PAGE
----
- change ups
Controversy's Effects May Linger
GRAND RAPIDS — Last week’s record assessment against Meijer Inc. for campaign finance law violations is unlikely to be the last reverberation from the privately held retail company’s missteps in trying to build a store in northern Michigan.
The state Attorney General’s office said it would not pursue a criminal probe, but investigations into possible criminal violations by individuals may continue in Grand Traverse County. A state Senate committee is expected to review proposed campaign finance legislation, and a public relations firm may face an ethics review by a professional organization.
The Secretary of State last week issued fines and penalties of $190,138 to Walker-based Meijer for skirting the campaign finance law in attempts to influence a 2005 zoning referendum and a 2007 recall election in Grand Traverse County’s Acme Township, where the company wanted to build a store. Secretary of State Terri Lynn Land said it was the largest amount the state has ever assessed for campaign finance violations.
The conciliation agreement included fines of $1,000 each for 11 payments to public relations firm Seyferth Spaulding Tennyson Inc. and nine payments to law firm Dickinson Wright. Neither firm is currently working for Meijer, company spokesman Frank Guglielmi said. Meijer took full responsibility for the campaign finance law violations and said it would institute closer control of companies it hires.
Rusty Hills, spokesman for Attorney General Mike Cox, said state law prevents further action regarding the company for campaign finance violations. “The Grand Traverse County prosecutor has publicly stated that he and the Michigan State Police have been investigating possible perjury and obstruction of justice charges related to the recall election,” Hills added. “They are still free to pursue this investigation because these potential charges are not covered by the Campaign Finance Act.”
Grand Traverse County Prosecutor Alan Schneider did not respond to a request for comment last week. Schneider is appealing a Circuit Court decision that halted his criminal investigation’s effort to recover information from Meijer.
Rich Robinson, executive director of the Michigan Campaign Finance Network, said that although the assessment against Meijer seems large, it does little to impact the company.
“The only value to the enforcement exercise is if it is a deterrent to this kind of conduct going forward,” Robinson said. “Unless there is a criminal investigation, I think the opportunity to draw a line for the sake of deterrence has been missed.”
T. Michael Jackson, a public relations practitioner in Traverse City, said he has requested that the national ethics committee of the Public Relations Society of America review SST’s participation in election activities. He said his request was tabled until some action occurred in the case. A PRSA spokesman said he would look into the question.
Jackson, who has served on PRSA state and national ethics committees, said the organization’s code of ethics calls for disclosure of information. “In building trust with the public, a public relations firm should reveal all information needed for responsible decision-making, to be honest and accurate in all communications,” Jackson said. “One could question whether they were.”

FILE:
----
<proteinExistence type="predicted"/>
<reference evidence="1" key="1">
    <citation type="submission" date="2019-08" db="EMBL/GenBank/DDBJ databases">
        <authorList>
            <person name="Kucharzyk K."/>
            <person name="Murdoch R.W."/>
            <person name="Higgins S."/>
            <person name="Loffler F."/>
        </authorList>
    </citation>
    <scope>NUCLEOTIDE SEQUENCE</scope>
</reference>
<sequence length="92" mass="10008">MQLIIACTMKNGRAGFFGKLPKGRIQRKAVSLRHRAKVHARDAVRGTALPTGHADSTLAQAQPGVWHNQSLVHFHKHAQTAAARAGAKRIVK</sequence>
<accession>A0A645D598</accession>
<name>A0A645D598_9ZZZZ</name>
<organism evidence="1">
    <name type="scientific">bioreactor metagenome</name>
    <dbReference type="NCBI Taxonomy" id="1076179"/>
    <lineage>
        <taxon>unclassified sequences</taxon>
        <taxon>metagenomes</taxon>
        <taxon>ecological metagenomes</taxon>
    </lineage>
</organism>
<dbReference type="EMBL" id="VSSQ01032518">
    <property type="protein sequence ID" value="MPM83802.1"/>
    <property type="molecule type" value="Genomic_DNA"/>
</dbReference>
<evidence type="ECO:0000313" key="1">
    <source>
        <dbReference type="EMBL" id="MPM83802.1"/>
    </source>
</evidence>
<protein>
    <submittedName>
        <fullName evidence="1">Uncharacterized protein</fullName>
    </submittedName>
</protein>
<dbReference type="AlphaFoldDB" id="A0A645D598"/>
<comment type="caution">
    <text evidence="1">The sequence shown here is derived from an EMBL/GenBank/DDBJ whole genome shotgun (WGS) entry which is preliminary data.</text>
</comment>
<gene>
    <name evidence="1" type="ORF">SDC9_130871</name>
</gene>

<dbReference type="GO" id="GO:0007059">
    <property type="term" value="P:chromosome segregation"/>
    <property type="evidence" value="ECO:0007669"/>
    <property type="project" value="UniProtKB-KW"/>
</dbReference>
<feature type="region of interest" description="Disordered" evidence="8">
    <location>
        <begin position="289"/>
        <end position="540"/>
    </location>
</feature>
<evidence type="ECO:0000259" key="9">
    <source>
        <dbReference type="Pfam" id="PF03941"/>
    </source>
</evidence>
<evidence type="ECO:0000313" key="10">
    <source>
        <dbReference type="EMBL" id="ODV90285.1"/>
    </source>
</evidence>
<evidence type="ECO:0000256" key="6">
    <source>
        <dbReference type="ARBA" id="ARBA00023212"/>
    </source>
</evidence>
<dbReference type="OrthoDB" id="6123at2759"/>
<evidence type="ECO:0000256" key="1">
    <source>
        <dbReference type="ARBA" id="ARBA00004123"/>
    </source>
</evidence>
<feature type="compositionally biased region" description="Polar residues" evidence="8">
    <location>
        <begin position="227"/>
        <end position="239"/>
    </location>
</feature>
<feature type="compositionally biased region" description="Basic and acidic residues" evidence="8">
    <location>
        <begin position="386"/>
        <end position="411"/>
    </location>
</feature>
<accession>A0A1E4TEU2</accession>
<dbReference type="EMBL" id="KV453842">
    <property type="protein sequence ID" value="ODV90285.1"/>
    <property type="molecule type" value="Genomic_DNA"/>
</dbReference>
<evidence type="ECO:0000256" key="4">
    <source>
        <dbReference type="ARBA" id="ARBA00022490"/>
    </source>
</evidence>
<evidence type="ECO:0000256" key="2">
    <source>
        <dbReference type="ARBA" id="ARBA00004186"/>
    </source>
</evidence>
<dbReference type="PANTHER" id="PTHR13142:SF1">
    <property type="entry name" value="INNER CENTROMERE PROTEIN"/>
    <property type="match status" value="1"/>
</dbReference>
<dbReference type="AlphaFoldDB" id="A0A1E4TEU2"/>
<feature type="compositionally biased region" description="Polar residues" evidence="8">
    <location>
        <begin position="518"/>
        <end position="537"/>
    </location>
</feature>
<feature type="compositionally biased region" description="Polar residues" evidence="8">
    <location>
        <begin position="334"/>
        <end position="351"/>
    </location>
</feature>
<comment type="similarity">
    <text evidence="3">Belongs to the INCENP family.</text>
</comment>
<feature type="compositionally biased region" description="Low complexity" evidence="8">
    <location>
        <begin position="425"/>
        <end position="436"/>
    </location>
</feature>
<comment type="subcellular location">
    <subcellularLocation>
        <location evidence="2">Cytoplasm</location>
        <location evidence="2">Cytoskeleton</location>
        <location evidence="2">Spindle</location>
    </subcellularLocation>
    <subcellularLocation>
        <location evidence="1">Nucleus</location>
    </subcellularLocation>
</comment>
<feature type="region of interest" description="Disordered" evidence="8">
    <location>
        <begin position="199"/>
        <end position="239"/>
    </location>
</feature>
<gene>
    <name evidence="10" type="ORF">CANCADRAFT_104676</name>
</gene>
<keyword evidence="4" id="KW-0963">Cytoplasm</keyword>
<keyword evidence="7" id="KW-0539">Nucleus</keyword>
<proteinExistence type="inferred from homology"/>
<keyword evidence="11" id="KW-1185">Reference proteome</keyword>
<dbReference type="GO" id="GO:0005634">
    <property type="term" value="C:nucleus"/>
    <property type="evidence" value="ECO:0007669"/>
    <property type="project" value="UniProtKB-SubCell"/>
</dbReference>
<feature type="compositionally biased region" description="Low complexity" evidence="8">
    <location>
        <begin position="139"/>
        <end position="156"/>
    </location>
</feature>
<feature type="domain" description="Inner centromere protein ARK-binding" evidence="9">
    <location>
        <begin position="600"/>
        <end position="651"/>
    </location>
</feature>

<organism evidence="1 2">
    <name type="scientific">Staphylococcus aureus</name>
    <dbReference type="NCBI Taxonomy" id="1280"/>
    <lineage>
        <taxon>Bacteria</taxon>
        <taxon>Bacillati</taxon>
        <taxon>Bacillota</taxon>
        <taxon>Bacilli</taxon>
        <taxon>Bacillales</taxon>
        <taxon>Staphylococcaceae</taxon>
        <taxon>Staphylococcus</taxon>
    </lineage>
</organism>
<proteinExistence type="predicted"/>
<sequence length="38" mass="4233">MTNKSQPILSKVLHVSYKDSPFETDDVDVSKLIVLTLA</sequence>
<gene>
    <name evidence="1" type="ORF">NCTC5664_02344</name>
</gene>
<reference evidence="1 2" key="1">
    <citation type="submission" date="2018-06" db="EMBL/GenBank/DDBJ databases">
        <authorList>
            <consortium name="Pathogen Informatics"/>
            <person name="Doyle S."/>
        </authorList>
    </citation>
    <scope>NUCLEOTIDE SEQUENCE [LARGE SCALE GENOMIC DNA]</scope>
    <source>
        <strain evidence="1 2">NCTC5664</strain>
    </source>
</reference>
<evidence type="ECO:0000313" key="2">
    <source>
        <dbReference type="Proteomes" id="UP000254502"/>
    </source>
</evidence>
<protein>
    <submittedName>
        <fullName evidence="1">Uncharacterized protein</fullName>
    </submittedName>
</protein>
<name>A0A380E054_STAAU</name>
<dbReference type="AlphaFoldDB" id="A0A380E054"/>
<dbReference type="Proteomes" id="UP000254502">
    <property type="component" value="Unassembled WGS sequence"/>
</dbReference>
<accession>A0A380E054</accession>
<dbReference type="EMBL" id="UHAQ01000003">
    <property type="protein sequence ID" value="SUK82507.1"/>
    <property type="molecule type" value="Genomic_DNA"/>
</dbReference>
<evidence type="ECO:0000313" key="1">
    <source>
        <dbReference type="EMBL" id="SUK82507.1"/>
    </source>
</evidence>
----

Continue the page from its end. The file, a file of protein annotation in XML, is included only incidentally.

West Michigan PRSA President Tim Pietryga said the local organization has no resources or plans to review the firm’s actions.
Grand Valley State University Professor Tim Penning, who teaches in the public relations program, said a PRSA ethics review would be meant to be informative and would carry no sanctions.
“We still don’t know: Was there a front group, and if there was a group that existed, did the public relations people do things in a less-than-upfront way?” he added. “In Seyferth’s interest, it would be good to have the opportunity to clarify if they crossed the line or not.”
The state Senate Campaign and Election Oversight Committee is considering a bill, introduced earlier this month, that would require the secretary of state to post campaign finance complaints and any responses on the Internet. It also would require the secretary to review the complaint within 60 days. State Sen. Mark Jansen, R-Gaines Township, is a committee member.
Bob LaBrant, senior vice president and legal counsel for the Michigan Chamber of Commerce, said it’s too easy to let campaign finance law complaints linger in bureaucratic review.
“I think that the process needs to be speeded up and some firm timelines placed on the department of state to determine whether there’s reason to believe a probable violation of the act has occurred,” LaBrant said. “Once they’ve made the determination, they should have a relatively short period of time for conciliation. If someone has violated the campaign finance law, there ought to be a much swifter process than what we go through here and have this go into month after month after month.”
LaBrant said the Acme Township maelstrom shows that top management needs to know whenever a firm gets involved in the political arena, and needs expert advice.
“Before you embark upon some course of action, you (should) thoroughly understand what the law permits you to do and what the law doesn’t permit you to do,” he said.